National Hispanic Heritage Month: Usbaldo Hernandez

In honor of National Hispanic Heritage Month I’m featuring a Hispanic missing person every day from September 15 to October 15. Today’s case is Usbaldo Arvizu Hernandez, who disappeared from El Dorado County, California all the way back on July 1, 1969, at the age of 44.

Usbaldo, aka Waldo, wandered quite a bit: a military man and then a migrant farm worker, he often rode trains (not the passenger kind) between Arizona and California. I don’t know if he was just a free spirit or if he had to take what he could get; my boyfriend’s grandfather, who was the same age and was also Hispanic, had done the same sort of thing back in the day.

I don’t know anything about the actual circumstances of Usbaldo’s disappearance, and as he’d be 94 today, chances are that whatever did happen to him, he’s no longer alive.

MP of the week: Inez Garcia

This week’s featured missing person is a very old one: Inez Garcia, who disappeared from Santa Fe, New Mexico on November 2, 1952. Sixty-six years ago this year. If still alive, she’d be something like 92 years old. I’m not 100% sure cause I don’t know her date of birth. In fact, I don’t know very much at all about her, and it’s hard to tell what she looked like from the only available photo.

Inez’s husband, Juan Andres Jose Garcia, is the prime suspect in her disappearance, and as recently as 2014 the police dug up the floor of his garage and found some charred bone fragments which were sent away for testing. I’ve heard nothing more about this.

A long-ago disappearance and a repressed memory

I wrote up the case of Maxine Beatrice Green last night. The details, if true, are pretty horrifying. According to Maxine’s daughter Norma, her ex-husband, Hobart, raped Maxine and beat and strangled her to death and buried her body in a river bottom.

The problem with Norma’s story is that she says she repressed the memory and it only came back to her 25 years after the fact, and she has exactly zero hard evidence to support it.

That Norma herself believes the murder happened is evident in the fact that, after the police wouldn’t listen to her, she used her own money to have the alleged burial site excavated. That Hobart murdered his wife I can also well believe; he was a demonstrably violent man who later beat his baby son to death and buried the body on his farm.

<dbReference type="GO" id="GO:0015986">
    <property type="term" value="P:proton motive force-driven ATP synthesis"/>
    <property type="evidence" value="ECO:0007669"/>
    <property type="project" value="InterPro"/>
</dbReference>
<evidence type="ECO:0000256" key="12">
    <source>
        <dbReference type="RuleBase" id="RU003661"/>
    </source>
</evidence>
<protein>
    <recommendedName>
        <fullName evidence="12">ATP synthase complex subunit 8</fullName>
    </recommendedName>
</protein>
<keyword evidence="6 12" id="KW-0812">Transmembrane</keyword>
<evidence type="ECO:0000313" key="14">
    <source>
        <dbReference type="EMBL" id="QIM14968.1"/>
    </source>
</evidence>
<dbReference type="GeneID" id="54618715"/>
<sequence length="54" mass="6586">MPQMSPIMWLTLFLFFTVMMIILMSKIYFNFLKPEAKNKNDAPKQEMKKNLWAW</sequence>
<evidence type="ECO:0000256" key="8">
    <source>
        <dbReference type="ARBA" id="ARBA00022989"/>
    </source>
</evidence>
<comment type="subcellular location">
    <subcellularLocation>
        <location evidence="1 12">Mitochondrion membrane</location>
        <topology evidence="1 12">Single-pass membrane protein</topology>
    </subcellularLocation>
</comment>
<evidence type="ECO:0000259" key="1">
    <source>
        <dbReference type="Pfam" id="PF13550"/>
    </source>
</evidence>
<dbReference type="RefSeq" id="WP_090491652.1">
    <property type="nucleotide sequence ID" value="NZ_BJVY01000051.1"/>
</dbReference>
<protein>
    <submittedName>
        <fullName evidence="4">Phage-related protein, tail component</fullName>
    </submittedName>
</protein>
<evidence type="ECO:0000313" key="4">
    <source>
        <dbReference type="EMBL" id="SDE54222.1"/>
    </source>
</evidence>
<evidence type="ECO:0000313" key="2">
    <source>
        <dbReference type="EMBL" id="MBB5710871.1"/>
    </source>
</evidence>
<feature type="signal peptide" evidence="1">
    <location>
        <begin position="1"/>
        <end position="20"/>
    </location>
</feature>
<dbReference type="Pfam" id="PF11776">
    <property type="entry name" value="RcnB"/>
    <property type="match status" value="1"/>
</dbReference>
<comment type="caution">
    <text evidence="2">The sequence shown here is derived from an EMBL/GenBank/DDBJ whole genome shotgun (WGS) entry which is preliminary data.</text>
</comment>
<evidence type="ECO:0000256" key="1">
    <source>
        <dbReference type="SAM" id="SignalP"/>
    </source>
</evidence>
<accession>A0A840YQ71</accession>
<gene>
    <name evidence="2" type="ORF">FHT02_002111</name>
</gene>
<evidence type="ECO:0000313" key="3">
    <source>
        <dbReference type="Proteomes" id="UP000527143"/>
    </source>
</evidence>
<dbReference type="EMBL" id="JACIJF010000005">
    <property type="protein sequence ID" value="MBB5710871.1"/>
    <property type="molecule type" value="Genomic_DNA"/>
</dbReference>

But nothing turned up at Norma’s excavation site except a few buttons and some animal bones. They should have found at least Maxine’s purse, or part of it, or some of the contents of it, as Norma remembers the purse being buried with her mother.

It’s possible, I suppose, that every part of Norma’s story is correct EXCEPT the burial site. But I have some other questions:

  1. What about Norma’s sister, who was also alleged to be present at the murder and burial? What is she saying? How old was she at the time; was she old enough to remember any of this?
  2. What about Hobart’s girlfriend, who was also said to have been there? She is unnamed in the news articles. Does Norma know her identity, and was she ever interviewed?
  3. Maxine and Hobart had four other children. Where were they on the night in question, and do they remember anything?

I think Hobart must be dead by now. I can find no record of his death, but he’d be nearly 90 today and I can’t find him listed as an inmate in the Missouri Department of Corrections database.

Given how old the case is, and how Hobart was already in prison for life, I can understand that the police were reluctant to invest a lot of resources in this. But six children grew up with their mother, and it would be nice to know why, and where she is now.